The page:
×

How The Death Of James Dean Put Seat Belts In Our Cars

Culture | March 2, 2019

James Dean gives a thumbs-up sign from his Porsche 550 Spyder, the Little Bastard. Dean owned the car only nine days when he lost his life in a fatal highway accident while driving it. Credit: Bettmann/Getty

It was a short, eventful life for actor James Dean -- but a seat belt might have saved it. In the early morning hours of September 30, 1955, police, fire, and ambulances were dispatched to the scene of a horrific two-car accident at a desert intersection in Cholame, California. There, they found two injured people and one deceased in two badly mangled cars. First responders soon learned that the deceased driver of the Porsche Spyder convertible was rising superstar James Dean, who was a new Hollywood heartthrob after his recent role in East of Eden (Rebel Without a Cause and Giant were released just after his death). Dean was 24 at the time of his death.

The world was shocked and saddened by the sudden loss, but others pointed out that, had Dean been wearing a seat belt, he most likely would have survived the crash. James Dean’s death help to raise the public's awareness over seat belt use and ushered in the age of automotive safety. 

The Danger Of Car Crashes Was A Concern From The 1930s

James Dean's car after his accident. Source: (foxsports.com)

The automobile boom of the 1920s and 1930s put more and more cars on the nation’s roadways, greatly increasing the chances of accidents. In the early part of the 1930s, at least two doctors, Claire Straith and CJ Strickland, expressed concern about the number of deaths from car accidents. They noted that most of the deaths were a result of the passengers being ejected from the vehicle or tossed into the windshield during impact. Both Straith and Strickland recommended a lap belt to help keep people from bouncing around in a crash, In fact, they had lap belts installed in their own vehicles, but they failed to convince automakers to add seatbelts to their cars.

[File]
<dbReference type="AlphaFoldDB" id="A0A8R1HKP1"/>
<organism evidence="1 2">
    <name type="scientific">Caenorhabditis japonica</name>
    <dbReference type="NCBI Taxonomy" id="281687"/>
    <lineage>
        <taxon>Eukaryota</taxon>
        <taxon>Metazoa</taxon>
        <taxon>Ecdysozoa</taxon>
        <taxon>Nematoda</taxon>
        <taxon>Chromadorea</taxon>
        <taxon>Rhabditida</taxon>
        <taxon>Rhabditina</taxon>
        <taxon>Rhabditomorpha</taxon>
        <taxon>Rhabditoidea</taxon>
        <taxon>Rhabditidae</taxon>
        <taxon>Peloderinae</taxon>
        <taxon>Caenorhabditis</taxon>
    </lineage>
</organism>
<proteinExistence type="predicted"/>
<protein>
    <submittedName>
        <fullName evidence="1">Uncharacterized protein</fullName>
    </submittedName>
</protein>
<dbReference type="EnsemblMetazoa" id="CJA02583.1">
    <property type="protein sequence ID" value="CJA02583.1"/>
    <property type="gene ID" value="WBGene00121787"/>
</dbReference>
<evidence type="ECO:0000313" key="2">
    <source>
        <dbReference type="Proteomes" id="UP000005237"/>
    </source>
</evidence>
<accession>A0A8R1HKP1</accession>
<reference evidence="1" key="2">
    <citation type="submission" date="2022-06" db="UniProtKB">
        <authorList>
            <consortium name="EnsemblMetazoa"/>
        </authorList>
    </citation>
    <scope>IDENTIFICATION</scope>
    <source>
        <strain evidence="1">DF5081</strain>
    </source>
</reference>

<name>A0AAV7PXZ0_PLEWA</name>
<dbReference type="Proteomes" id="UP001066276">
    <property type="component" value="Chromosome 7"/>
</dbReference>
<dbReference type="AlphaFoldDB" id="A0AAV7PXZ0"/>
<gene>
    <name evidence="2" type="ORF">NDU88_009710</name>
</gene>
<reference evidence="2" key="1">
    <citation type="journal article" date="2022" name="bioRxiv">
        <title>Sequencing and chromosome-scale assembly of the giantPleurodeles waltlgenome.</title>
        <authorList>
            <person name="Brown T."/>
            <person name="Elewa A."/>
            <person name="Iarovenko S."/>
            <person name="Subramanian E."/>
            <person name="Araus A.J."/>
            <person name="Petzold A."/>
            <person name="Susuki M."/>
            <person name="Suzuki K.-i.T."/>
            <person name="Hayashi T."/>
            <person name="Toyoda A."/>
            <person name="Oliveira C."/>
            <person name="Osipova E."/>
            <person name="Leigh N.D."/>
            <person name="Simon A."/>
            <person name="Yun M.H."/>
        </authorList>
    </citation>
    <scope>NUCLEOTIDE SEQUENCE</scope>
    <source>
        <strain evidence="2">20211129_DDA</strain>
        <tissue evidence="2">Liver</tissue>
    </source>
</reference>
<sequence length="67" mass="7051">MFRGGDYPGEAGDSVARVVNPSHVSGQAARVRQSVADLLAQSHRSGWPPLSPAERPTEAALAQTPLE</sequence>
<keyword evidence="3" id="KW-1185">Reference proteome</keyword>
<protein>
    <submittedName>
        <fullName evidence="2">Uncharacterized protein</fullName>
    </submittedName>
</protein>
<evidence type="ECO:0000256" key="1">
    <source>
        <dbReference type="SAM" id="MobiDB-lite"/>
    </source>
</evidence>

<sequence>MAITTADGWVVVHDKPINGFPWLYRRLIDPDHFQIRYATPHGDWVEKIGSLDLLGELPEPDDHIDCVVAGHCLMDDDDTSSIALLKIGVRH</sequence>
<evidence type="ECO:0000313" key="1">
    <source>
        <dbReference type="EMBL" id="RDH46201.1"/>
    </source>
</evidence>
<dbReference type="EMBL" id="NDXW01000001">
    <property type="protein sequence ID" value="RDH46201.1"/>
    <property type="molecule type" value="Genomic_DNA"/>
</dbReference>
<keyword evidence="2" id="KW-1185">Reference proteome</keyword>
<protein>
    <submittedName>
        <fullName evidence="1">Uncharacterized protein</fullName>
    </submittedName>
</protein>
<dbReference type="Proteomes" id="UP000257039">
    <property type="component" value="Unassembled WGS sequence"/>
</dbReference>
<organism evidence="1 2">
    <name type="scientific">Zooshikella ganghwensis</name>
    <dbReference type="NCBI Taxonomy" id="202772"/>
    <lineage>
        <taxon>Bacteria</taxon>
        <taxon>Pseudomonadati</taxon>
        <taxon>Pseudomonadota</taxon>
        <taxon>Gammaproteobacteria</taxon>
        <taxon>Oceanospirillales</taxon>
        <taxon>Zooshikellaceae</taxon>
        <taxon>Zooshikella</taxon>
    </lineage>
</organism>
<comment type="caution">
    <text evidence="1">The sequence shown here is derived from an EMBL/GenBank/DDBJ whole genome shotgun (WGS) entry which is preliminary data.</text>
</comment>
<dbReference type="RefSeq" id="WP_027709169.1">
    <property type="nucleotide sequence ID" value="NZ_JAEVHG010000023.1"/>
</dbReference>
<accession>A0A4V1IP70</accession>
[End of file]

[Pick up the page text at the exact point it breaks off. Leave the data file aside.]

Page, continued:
The 1950s Saw Attention To Automotive Safety

Nils Bohlin, shown here, designed the 3-point seatbelt. Source: (smithsonianmag.com)

It took until the 1950s before the public seemed willing to listen to ways to make automobile travel safer. Nash Motors was the first car manufacturer to offer seatbelts, but these were only available on some of their models. And they were optional. 

Dean's Death Changed Opinions

Carmakers began to tout the benefits of seatbelts. Source: (mcdonaldinjurylaw.com)

The American public, still mourning the death of James Dean, took notice when accident investigators and coroner’s reports showed that Dean would have likely survived the car crash if he had been properly restrained. His Spyder was not equipped with seatbelts, but very few cars at that time were. Deaths from car accidents were on the rise throughout the fifties and, for the first time, the public was open to discussions about the lifesaving benefits of seatbelt use. 

Volvo Launches Its 'Safety First' Campaign

Source: (geico.com)